The Scottish Greens are optimistic about growing the size of their group at Holyrood as the country heads to the polls this week.
Despite a new pro-independence party emerging to contest the regional lists – where the Greens usually win seats – recent opinion polls point to an increased vote share for Patrick Harvie and Lorna Slater’s party.
A Savanta ComRes poll on April 22 suggested the Greens might win eight MSPs, while Survation on April 25 suggested there could be 11 Green MSPs, as did Panelbase on April 27.
The Scottish Greens won six MSPs in 2016, though Andy Wightman’s decision to leave the party meant the group went down to five.
But polling for the Holyrood election, especially in the regional lists, can be fickle and differences of a few percentage points can result in big changes in the number of seats parties receive.
Harvie launched the Greens’ campaign with the slogan “vote like our future depends on it”, stressing their environmental credentials and saying they have a track record of pushing the Scottish Government “beyond its comfort zone”.
The pro-independence party says it wants to see a second referendum within the next session of Parliament, after the pandemic.
Their campaign launched before Alex Salmond unveiled his new Alba Party, with the former first minister saying only his group can inject more urgency into the push for independence.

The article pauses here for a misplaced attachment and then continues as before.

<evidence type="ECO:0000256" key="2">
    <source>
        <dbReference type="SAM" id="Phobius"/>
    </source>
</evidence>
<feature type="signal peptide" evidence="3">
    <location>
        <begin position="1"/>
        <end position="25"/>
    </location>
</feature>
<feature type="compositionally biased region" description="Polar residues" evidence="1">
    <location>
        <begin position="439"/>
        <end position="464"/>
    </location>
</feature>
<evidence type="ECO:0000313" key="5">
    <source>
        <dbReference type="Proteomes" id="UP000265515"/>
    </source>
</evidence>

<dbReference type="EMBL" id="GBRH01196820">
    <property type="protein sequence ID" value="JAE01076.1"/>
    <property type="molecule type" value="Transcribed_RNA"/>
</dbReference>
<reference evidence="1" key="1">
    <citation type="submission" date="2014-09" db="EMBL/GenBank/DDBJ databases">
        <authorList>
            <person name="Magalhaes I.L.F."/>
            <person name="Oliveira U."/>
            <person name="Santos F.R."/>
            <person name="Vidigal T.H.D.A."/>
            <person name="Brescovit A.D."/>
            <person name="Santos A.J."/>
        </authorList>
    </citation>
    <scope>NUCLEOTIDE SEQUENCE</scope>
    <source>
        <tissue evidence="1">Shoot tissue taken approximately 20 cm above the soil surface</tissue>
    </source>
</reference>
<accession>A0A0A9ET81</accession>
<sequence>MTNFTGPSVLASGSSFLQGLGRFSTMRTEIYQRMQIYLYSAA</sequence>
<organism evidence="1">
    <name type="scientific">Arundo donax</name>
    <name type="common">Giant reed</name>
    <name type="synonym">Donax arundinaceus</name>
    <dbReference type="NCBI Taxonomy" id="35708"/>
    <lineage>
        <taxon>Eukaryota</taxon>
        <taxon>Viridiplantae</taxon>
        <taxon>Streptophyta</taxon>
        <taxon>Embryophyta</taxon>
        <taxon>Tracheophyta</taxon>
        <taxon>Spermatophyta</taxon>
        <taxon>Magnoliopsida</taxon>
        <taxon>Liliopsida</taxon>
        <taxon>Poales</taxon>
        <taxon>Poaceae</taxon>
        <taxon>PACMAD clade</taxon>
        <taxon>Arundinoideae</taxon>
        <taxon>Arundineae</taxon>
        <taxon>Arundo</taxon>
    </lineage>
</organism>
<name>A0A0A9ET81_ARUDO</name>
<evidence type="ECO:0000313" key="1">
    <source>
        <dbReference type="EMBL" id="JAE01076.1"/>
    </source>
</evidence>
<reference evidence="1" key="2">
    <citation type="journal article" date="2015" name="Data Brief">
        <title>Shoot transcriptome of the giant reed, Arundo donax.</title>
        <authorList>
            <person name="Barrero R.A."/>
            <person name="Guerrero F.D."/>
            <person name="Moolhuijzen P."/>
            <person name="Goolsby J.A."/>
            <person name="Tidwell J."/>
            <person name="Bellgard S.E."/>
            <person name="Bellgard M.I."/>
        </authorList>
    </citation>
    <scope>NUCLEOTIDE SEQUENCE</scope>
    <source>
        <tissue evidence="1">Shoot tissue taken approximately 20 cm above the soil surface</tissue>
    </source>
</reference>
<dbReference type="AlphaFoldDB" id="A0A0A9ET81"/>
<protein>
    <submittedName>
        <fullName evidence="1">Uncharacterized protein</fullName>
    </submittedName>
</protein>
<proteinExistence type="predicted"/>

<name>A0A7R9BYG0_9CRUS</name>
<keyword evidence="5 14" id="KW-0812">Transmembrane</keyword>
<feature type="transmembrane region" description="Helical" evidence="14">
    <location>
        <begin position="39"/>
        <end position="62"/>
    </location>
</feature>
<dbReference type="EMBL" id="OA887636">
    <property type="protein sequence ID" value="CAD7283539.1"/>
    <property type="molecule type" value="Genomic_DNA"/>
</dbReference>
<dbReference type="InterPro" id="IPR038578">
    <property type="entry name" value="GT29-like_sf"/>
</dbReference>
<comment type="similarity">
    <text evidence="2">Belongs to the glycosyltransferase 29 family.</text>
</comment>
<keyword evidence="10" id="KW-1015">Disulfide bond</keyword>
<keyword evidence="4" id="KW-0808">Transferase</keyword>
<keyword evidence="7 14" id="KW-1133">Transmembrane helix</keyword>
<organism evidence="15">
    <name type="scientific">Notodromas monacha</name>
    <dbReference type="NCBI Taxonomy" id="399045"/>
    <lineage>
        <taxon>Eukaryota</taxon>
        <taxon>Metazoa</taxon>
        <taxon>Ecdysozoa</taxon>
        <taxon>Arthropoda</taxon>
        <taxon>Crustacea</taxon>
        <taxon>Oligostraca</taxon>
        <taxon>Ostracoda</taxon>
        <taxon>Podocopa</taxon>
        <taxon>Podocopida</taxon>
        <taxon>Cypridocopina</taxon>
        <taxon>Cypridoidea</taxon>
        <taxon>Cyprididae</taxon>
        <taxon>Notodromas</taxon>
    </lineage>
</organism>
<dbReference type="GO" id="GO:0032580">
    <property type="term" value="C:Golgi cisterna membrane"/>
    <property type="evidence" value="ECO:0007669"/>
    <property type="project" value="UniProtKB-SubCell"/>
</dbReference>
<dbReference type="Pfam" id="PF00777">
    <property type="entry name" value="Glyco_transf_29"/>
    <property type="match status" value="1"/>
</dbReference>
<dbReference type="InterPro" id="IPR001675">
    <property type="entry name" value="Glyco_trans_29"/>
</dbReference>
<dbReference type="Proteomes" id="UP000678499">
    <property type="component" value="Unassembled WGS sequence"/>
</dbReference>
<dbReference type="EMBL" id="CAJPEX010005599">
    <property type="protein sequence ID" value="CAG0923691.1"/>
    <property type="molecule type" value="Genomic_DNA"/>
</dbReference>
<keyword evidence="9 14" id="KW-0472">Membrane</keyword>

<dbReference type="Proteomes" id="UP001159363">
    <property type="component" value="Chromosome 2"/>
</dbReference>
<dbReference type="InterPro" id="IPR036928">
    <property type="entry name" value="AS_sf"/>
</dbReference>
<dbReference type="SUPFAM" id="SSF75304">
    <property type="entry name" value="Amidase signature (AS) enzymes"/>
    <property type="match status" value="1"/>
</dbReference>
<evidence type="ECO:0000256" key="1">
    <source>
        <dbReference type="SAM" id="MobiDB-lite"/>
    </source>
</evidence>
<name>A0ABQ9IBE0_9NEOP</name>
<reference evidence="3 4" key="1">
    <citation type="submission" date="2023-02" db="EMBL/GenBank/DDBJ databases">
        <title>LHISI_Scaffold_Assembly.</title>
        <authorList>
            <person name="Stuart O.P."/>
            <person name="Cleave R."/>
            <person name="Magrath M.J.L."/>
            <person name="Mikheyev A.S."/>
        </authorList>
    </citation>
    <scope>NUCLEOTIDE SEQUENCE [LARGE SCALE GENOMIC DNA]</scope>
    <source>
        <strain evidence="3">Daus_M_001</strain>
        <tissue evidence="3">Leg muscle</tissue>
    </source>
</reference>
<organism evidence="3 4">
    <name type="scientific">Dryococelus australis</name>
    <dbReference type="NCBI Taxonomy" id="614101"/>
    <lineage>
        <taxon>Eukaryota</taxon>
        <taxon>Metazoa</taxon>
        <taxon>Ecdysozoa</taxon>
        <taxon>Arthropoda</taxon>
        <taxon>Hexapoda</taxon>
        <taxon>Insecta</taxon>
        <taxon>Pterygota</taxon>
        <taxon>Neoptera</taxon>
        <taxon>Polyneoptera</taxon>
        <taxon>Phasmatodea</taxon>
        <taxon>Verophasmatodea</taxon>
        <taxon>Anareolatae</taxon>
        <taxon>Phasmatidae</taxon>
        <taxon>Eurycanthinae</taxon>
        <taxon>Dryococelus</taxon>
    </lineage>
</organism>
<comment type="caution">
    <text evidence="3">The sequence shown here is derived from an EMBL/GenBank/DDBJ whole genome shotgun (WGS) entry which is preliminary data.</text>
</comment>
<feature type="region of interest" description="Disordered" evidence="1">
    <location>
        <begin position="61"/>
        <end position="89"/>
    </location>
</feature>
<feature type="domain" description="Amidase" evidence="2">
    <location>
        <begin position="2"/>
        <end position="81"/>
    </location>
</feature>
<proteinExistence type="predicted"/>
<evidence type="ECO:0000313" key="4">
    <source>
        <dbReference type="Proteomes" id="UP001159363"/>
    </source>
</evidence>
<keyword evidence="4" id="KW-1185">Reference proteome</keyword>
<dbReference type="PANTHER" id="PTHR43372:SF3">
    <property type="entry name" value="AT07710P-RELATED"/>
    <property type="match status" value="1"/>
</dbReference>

The SNP, which has maintained a comfortable lead in the polls, has urged its supporters not to lend their list votes to other parties, and the slogan “both votes SNP” has been a prominent part of Nicola Sturgeon’s campaign.
Pro-union parties have long accused the Greens of being an extension of the SNP, aiding the First Minister’s party in key votes.
Slater appeared for the Greens during the first televised debate of the campaign, saying Scotland should not return to the “broken system” in place before the pandemic.
During the BBC debate, her first as the party’s co-leader, she said: “Around the room we hear people who are in favour of the union not actually arguing for the union, but instead arguing that the people of Scotland shouldn’t have the right to choose.”
The Greens have fielded 12 constituency candidates around Scotland as well as candidates in each regional list.
While the Greens are unlikely to pick up any constituency seats, it will be worth watching the contest involving Harvie in Glasgow Kelvin.
He picked up 24% of the vote share there in 2016, finishing second, and may be able to reduce the SNP’s majority this time around.